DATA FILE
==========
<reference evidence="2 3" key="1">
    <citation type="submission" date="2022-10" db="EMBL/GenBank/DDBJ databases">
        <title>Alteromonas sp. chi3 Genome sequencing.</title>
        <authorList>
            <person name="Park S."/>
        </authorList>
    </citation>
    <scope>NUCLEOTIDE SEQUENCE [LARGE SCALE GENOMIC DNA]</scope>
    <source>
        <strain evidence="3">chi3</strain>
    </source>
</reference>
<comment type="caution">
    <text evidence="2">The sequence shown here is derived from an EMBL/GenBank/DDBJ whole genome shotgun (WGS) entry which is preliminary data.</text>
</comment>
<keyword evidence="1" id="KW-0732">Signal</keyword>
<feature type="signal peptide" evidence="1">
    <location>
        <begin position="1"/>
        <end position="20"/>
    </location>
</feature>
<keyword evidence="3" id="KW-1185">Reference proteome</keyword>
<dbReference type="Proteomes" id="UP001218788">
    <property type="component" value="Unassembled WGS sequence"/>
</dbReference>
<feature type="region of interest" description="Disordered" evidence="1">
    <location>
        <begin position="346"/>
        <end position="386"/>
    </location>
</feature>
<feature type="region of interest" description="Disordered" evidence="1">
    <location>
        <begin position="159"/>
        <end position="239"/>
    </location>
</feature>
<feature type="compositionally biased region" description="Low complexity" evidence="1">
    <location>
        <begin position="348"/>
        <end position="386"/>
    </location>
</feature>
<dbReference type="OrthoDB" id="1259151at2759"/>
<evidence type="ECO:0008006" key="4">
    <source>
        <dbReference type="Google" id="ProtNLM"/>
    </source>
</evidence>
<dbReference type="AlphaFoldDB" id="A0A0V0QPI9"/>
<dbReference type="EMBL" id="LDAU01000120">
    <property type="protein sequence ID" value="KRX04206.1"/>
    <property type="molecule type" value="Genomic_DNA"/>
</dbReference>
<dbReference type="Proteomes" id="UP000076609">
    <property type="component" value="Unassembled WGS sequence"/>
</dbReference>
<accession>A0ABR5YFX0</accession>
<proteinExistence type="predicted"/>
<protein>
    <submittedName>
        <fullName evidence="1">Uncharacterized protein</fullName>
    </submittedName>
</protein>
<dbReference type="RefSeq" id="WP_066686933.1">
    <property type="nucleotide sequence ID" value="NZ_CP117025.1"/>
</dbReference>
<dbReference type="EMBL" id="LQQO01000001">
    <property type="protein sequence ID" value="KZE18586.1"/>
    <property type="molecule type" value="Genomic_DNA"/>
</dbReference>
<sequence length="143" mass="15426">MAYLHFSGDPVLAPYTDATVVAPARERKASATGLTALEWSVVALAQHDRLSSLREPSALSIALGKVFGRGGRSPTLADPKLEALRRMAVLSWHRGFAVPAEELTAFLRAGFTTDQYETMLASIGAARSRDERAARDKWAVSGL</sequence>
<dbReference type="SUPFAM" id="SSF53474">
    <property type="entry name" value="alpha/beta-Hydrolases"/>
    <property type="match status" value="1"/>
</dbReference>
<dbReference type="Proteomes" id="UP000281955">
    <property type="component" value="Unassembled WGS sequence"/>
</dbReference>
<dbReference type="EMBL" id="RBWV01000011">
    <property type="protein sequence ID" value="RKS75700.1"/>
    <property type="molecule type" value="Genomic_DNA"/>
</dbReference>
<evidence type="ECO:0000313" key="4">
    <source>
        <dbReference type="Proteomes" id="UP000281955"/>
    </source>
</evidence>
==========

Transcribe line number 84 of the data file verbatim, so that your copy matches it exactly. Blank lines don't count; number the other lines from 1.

</dbReference>